On Wednesday afternoon, the U.S. House of Representatives passed H.R.736, the Access to Congressionally Mandated Reports Act (ACMRA). ACMRA would create a central website, run by the Government Printing Office, that would make all congressionally-mandated reports publicly available within 30 days of their submission to Congress (with exceptions for reports that touch on matters of national security and other sensitive topics). The bill seeks to address the less-than-ideal situation that exists now, in which Congress requires agencies to submit reports about their activities and programs as part of proper oversight, but neither tracks the timely submission of those reports nor requires reports be made public, or even read.
Nobody really knows how many reports federal law requires agencies to submit to Congress each year. The best estimate we have comes from the Clerk of the House of Representatives, who is required to compile a list of congressionally-mandated reports at the beginning of each legislative session. The clerk’s list identifies over 4,000 such reports (though, as we will see, it is not an exhaustive list of congressionally-mandated reports).
It is an open secret that many reports are not submitted to Congress by the date required by statute (or ever). Enforcement is left up to the committees that were due to receive the report. However, committee chairs may not know that a report is due or be paying close attention to whether a report is submitted, on time or at all. Even those reports that are eventually submitted may find themselves ignored, languishing, Schoolhouse Rock-style, on a shelf in a committee office or in an inbox, with their calibri-drenched contents destined to remain unread.
The Web Integrity Project stumbled across the problem of tardy reports firsthand as part of our federal web monitoring efforts. Since December 2017, we have monitored the website of the Office of Minority Health (OMH), within the Department of Health and Human Services. Early this year, we noticed a conspicuous lack of change on the “Report to Congress on Minority Health” page. That page contains links to recent reports to Congress about OMH activities, which OMH is required to file no later than February 1 of each odd year. (Note: the OMH biennial report is an example of a congressionally-mandated report that is absent from the House Clerk’s list.) The report covering 2015 and 2016 is years overdue (it was due by February 1, 2017).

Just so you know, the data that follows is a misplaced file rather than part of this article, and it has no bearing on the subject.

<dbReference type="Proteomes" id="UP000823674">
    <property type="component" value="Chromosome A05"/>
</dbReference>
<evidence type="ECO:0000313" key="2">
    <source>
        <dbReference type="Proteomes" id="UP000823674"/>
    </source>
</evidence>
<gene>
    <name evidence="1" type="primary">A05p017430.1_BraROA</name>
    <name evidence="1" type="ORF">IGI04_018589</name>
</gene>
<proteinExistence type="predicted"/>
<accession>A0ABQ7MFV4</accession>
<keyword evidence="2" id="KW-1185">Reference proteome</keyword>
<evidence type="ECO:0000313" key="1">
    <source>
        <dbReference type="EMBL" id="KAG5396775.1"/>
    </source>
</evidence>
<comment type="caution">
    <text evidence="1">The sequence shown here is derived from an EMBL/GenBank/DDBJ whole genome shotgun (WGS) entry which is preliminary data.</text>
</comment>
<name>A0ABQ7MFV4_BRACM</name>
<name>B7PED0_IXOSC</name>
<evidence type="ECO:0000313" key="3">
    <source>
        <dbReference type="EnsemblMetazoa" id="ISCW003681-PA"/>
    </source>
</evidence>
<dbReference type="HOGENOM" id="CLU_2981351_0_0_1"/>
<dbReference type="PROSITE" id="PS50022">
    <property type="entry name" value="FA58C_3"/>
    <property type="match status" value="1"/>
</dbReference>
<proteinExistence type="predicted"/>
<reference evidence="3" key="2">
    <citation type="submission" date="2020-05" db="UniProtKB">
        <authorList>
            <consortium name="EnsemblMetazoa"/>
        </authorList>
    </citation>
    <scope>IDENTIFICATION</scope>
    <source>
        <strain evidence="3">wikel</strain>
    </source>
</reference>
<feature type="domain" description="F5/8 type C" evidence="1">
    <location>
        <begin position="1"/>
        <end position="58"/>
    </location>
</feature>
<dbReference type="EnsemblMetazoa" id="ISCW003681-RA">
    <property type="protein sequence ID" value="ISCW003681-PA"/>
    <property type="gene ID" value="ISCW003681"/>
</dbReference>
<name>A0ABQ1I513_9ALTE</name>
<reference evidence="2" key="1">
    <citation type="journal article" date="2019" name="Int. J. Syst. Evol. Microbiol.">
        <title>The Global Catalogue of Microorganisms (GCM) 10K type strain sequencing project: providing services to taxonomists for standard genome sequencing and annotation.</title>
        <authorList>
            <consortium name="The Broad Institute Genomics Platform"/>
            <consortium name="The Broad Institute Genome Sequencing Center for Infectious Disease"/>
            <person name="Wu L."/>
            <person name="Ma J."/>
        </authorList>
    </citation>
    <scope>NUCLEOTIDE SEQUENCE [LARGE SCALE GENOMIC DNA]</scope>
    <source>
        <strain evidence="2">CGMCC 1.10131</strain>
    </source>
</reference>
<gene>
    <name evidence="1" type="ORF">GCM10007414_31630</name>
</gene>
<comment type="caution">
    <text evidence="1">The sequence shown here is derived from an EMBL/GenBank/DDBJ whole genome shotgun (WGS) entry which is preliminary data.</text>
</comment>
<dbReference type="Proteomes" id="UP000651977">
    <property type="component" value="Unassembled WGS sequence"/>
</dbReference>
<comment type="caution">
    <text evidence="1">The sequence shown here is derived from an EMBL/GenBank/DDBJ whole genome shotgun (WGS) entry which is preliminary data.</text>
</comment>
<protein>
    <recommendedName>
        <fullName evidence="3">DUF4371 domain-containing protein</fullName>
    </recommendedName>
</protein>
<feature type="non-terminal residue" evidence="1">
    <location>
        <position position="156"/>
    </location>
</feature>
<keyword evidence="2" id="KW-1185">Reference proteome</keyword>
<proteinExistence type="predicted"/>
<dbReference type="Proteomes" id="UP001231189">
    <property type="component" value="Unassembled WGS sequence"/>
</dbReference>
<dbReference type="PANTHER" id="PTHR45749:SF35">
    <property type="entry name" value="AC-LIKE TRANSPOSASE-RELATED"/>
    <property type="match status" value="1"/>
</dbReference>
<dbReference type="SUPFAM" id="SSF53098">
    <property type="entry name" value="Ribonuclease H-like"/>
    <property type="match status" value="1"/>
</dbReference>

When the Web Integrity Project reached out to OMH spokesperson, Tony Welch, about the 2015-2016 report in late February of this year, he told us that “the Office of Minority Health Report to Congress is being reviewed. It will be posted on the OMH website after it is delivered.” Needless to say, the 2015-2016 report still has not been posted. (Neither has the 2017-2018 report, which should have been delivered to Congress several months ago.)
The “Report to Congress of Minority Health” page on the Office of Minority Health Website, captured by the Internet Archive’s Wayback Machine on July 17, 2019.
Currently, there is no requirement that congressionally-mandated reports be made public. Committees could choose to post them on their websites, though it rarely happens in practice. Some authoring agencies, like the Office of Minority Health and the Citizenship and Immigration Services Ombudsman, have voluntarily chosen to publish their congressionally-mandated reports on their websites. Being voluntary, there is no consistency across agencies or over time in the practice of posting congressionally-mandated reports. When reports are posted, they tend to find themselves on obscure corners of agency websites, accessible only to the particularly intrepid report hunter. For those reports that are not published online, a Freedom of Information Act request is an option, though such a request requires knowing of a report’s existence.
The requirement that agencies report to Congress is a central part of its oversight role. The reports, if made both public and accessible on a central website, could be a useful way for the public to find out how tax dollars are being spent and hold agencies accountable. Making the reports public and accessible could also encourage agencies to submit better quality reports on time, as well as encourage committee staff to read them closely, thereby improving congressional oversight. It would also end the fool’s errand of writing a report that is not likely to be read.
The Sunlight Foundation was one of 30 organizations that wrote expressing their strong support of ACMRA to the Committee on House Administration last July. We hope Congress will pass this bill.